In this article we provide some insights and lessons learned acquired with the realization and the maintenance of the Linked Data Service of the Federal Spatial Data Infrastructure (FSDI) geo.admin.ch. We also try to identify pitfalls and areas where engagement and investments are needed in order to facilitate unlocking the potential of the Geographic Information and bringing it on the Web.
Geographic Information and the Web
The Geographic Information (GI) and the Web appear to be good friends: GI is pervasive on the Web and Web technologies are used by the GI community to provide access to geodata. In August 1991 Tim Berners-Lee announced the WWW Project on the newsgroup alt-hypertext; the Xeroc Parc Map Viewer was one of the first Web applications and went online in 1993. Since then the GI community has evolved around the concept of spatial data infrastructures (SDIs) with the main idea to use the Web in order to connect isolated GI Systems and exchange GI. The implementation of SDIs has been supported by an international, top down and highly centralized standardization effort driven by organizations like the Open Geospatial Consortium (OGC) and ISO Technical Committee 211.
The Web has instead moved with a complete different approach, more agile, decentralized and bottom up. Just consider, for example, that the GeoJSON (a geospatial data interchange format based on JSON) and the JSON-Schema (the vocabulary to annotate JSON documents) specifications sum up to some fifty pages, while the OGC standard GML (an xml-based modeling language and interchange format) is about four hundred pages.
At the end of the story, the Web is today mostly agnostic about SDIs. The discovery of information resources in SDIs is delegated to catalog services providing access to metadata and users generally cannot simply follow links to access data. OGC Web services do not address indexing of the resources by general purposes search engines.
To address this and other related issues, OCG and the W3C have teamed up to advise on best practices for the publication of spatial data on the Web based on Linked Data.
The Linked Data Service of geo.admin.ch
With these considerations in mind, we at swisstopo started to consider the possibility to publish geodata as Linked Data in 2016. We launched a project with the objective to publish a selection of geodata: the result is the Linked Data Service of geo.admin.ch, the Federal Geoportal. The service is operational since March 2017 and we publish so far two main datasets: swissBOUNDARIES3D (administrative units versioned since 2016) of swisstopo and the Public Transport Stops of the Federal Office of Transport.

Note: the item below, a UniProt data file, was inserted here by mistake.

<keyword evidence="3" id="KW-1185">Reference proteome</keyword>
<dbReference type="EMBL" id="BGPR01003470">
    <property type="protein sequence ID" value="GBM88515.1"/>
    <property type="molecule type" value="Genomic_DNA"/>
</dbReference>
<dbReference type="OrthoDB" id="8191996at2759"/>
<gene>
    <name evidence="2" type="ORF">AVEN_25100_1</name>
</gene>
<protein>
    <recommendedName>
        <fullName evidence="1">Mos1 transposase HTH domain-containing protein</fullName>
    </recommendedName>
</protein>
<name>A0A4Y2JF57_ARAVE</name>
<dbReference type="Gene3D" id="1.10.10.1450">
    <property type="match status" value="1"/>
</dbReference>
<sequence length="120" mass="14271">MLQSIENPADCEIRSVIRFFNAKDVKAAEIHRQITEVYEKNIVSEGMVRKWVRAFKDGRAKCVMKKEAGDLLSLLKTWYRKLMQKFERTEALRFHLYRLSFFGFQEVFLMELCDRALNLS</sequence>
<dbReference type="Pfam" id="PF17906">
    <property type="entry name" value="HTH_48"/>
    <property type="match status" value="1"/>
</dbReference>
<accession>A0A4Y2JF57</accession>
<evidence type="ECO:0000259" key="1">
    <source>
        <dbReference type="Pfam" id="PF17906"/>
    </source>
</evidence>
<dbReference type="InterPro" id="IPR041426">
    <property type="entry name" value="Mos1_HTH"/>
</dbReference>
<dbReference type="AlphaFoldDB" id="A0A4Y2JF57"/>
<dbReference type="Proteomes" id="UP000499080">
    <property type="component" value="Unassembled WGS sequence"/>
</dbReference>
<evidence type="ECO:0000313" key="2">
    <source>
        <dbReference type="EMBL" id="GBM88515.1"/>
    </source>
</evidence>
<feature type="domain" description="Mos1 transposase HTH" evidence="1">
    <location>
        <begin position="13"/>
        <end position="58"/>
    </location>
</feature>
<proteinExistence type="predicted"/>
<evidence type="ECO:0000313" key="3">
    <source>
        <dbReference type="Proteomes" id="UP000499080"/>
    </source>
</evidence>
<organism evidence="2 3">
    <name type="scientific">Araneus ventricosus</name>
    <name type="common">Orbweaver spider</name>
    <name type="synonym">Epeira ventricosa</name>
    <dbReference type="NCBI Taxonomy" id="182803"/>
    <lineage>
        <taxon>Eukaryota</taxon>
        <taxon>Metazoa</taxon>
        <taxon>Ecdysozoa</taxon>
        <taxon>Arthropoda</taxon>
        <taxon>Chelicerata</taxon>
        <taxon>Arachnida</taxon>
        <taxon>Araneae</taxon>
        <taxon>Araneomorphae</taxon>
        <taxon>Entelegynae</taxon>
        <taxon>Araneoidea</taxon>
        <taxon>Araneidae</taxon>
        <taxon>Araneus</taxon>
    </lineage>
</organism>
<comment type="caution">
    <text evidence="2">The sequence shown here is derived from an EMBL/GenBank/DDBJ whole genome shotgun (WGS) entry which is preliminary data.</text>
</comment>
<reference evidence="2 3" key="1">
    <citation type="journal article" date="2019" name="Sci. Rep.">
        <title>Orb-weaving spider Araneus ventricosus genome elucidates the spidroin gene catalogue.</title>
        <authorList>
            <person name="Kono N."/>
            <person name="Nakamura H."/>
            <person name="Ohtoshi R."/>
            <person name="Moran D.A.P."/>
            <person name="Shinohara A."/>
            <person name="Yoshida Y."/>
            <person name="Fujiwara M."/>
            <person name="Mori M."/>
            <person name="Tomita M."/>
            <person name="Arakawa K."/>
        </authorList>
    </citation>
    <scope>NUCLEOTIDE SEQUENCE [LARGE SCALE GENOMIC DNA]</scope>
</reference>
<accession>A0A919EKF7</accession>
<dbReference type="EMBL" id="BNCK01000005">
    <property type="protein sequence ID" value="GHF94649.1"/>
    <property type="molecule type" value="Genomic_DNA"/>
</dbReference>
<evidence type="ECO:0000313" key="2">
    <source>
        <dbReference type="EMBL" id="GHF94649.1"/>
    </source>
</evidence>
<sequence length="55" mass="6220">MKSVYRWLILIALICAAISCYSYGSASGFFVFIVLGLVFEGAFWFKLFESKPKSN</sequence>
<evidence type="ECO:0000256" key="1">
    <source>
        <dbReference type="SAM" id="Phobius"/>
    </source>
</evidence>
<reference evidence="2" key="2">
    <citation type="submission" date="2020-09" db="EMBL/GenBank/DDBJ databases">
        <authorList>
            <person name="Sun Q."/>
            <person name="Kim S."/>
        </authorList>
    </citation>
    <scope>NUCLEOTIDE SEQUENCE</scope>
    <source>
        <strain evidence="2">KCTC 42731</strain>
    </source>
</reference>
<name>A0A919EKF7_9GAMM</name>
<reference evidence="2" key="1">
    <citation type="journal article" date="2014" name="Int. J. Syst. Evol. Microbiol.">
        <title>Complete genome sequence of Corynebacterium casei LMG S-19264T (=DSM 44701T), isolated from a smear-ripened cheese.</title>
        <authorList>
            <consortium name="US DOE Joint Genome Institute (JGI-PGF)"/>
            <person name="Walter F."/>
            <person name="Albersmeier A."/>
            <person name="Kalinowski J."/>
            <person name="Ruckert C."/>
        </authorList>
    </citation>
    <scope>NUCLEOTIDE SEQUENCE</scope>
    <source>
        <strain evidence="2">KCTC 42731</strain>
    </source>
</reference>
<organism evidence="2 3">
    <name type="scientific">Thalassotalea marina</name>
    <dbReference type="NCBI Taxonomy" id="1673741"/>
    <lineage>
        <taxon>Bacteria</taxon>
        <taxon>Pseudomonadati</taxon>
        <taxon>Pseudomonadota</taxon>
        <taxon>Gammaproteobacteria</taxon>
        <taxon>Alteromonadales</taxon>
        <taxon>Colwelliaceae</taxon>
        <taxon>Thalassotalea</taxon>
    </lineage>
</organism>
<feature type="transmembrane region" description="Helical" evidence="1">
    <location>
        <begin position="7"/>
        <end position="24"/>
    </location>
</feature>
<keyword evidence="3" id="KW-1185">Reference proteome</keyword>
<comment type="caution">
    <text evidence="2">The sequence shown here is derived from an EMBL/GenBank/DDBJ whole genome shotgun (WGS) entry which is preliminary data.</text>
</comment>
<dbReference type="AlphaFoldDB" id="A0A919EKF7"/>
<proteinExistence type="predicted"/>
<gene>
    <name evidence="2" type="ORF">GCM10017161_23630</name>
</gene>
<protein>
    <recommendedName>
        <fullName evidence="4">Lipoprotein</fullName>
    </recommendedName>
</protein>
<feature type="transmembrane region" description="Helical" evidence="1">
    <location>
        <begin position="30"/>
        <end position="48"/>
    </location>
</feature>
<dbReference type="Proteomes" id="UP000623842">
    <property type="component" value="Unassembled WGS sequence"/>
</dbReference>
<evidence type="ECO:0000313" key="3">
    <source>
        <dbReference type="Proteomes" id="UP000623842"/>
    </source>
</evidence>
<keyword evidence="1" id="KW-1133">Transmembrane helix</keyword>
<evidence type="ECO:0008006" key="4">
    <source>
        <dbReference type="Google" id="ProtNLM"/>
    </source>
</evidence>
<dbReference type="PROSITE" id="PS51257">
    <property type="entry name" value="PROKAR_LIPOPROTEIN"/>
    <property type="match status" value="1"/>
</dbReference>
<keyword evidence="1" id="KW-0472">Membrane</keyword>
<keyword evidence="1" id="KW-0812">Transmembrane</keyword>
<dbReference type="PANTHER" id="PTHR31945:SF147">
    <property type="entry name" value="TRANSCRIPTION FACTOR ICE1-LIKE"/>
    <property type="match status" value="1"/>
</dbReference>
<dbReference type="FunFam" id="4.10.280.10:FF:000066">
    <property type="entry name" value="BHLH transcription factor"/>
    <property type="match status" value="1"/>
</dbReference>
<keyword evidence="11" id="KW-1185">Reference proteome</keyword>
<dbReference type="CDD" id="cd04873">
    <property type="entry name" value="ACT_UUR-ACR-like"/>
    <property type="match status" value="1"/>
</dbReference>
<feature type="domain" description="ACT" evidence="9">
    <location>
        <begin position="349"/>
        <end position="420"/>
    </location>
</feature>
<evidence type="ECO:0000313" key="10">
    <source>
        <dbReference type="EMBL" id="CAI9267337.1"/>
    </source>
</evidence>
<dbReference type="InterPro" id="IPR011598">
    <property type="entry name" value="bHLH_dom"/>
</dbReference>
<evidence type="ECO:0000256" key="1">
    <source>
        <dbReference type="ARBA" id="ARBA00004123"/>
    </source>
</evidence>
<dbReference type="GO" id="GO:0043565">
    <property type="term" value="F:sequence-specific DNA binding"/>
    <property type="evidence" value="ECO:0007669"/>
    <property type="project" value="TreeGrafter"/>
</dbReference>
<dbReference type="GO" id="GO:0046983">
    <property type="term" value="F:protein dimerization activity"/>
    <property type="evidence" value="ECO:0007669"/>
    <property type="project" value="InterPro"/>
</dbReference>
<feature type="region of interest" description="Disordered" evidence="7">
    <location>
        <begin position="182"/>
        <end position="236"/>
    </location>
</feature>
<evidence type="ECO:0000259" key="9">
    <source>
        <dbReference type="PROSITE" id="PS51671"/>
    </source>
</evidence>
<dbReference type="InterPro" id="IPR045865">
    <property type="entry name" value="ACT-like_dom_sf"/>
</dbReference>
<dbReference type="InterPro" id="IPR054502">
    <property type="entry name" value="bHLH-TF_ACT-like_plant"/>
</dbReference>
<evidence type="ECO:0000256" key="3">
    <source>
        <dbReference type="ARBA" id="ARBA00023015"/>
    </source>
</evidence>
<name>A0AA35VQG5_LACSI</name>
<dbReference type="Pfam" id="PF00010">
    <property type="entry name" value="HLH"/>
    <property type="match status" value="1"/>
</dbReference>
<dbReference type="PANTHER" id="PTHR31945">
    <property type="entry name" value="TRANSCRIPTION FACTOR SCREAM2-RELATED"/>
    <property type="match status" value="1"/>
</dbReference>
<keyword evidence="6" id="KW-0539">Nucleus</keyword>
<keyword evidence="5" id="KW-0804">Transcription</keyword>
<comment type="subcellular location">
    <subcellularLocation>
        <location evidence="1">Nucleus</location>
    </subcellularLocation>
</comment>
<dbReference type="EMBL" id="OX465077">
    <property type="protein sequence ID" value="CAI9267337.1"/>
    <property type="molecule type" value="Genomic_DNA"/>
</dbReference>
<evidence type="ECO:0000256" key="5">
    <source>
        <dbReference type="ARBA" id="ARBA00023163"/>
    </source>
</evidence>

We use a standard process for the publication of data according to the Linked Data principles, implying the serialization of the data in RDF (here we use the GeoSPARQL standard), the storage of the triples in a triple store and the setup of a Linked Data Frontend.
We use the Virtuoso Open Source Edition as triple store and the open source product Trifid as Linked Data frontend for URI dereferencing and content negotiation.
Both software components are dockerized: we use Rancher as composer.
Providing geodata as Linked Data results in a mutual exchange of benefits between the GI community and the Linked Data / Web community. The GI community brings new ways of querying data: the GeoSPARQL standard is in fact not just a vocabulary for encoding geodata in RDF, since it provides above all extensions to the SPARQL language, enabling to query resources based on their spatial relations. Queries like “Find all resources of type A (with a point geometry) within the resource of type B (with a polygon geometry)” or “Find all resources of type A within a distance of X kilometers from point C” are simply not possible with standard SPARQL.
On the other hand the Linked Data / RDF approach to data modeling can ease the burden of communicating data semantics. Data modeling within the GI domain is based on the “model driven approach”, where data semantics resides in (complex) conceptual and database schemas and has been traditionally very hard to share.